I think my attraction and need to connect ‘the past’ into my work, is a natural continuation of my love and need for personality and expression as a romantic and rich visual language.



You are a busy and hardworking man – in the past year alone, you’ve been illustrating comics, designing toys, running an art gallery and retail store – how do you keep it all organized and together? 

BP: It’s very hard at times… I come from the “strike when the iron’s hot” and “be prepared for your turn in advance” school of thought… so when the universe hands you moments of opportunity, you take them. Even if you don’t have the time, or it’s not ideal, or it inconveniences you. I really don’t have weekends, and I work a lot of the time. I am also lucky and have gotten to work on projects that I love because I grabbed the opportunity when it arrived, while usually others were complaining or giving up. I also have an amazing support team that has my back and has been there to help keep me organized and on task. And of course, my wife, colleague and partner Kathie is a tremendous force in keeping me aligned and focused.

What work can we expect to discover in Vixen? Will you mostly be drawing and painting, or will we get to see some of your sculptural works as well?

BP: There are 17 pieces in total, with most of the work is in a 24” x 72” format. The work is all on linen. The style is actually more of a “painting style”, but with inks and acrylics over my drawings. I have a surprise up my sleeve for a sculptural component, but if it happens, it will be happening at the last second. I would rather keep it a secret, just in case!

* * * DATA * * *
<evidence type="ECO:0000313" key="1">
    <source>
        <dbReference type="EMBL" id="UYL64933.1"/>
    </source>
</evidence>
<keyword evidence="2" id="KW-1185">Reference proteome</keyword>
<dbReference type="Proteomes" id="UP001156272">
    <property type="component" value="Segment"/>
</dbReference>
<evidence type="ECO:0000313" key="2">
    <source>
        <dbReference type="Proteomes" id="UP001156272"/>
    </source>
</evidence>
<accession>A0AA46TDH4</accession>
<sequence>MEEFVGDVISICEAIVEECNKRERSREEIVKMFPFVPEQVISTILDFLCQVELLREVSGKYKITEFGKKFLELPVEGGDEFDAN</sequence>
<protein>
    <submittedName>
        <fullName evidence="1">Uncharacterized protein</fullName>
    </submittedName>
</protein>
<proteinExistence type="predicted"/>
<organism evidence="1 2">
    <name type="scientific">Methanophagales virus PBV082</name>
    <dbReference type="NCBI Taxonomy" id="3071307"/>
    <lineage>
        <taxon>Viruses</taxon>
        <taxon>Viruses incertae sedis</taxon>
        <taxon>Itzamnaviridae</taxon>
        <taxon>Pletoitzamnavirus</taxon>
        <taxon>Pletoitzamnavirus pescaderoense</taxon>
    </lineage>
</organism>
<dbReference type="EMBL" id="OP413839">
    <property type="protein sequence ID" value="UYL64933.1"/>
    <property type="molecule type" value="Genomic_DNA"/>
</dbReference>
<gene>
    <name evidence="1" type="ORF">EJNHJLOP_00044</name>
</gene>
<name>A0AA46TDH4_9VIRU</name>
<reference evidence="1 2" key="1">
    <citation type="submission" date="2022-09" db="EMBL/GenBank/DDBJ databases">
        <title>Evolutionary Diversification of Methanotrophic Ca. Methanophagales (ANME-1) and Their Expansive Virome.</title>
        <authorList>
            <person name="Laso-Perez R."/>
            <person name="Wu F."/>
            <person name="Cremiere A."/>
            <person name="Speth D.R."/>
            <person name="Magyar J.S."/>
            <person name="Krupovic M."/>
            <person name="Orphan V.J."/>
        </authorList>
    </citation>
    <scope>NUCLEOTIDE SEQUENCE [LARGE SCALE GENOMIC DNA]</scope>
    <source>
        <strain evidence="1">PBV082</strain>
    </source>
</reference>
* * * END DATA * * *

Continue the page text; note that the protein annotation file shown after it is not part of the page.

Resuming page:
How would you introduce yourself to people unfamiliar with your work?

BP: What is I love about my body of work, is that I have been able to develop so many different lines within my brand: toys, pin-ups, paintings, character design, creature design, sofubi, etc. Any number of these formats allows a collector and fan to jump in and start from anywhere, really.

Probably the first place I would start to find my work would be my online store: who carries a lot of my work, or better still – come to old Route 66 in Albuquerque, NM to STRANGER FACTORY where I carry my original designs and fine art, as well as a constant inventory of my toys and product.

It sounds like 2015 is going to be an incredible year for you – want to give us a peek into what is on the horizon for Brandt Peters?

BP: I will let everyone else figure it out, but I will leave you with the following words: CALLIOPE, stop motion, Cardboard Spaceship, mini figures, more vinyl toys, bigger gallery and bigger toy store, Circus Posterus, Kidrobot, international art shows, published books, more toys, more sofubi, collaborations with amazing artists, apparel, travel, New York, California, SDCC, DesignerCon, 3D Retro, major fine art exhibitions, lectures, giant sculptures, FERG, Shinbone Creative, Stingy Jack, The Brides, The Night King, jointed pin-up dolls, a horror film festival, joining forces with major toy company…that’s all I know for now, but as always, there’s always more.

Comments are closed.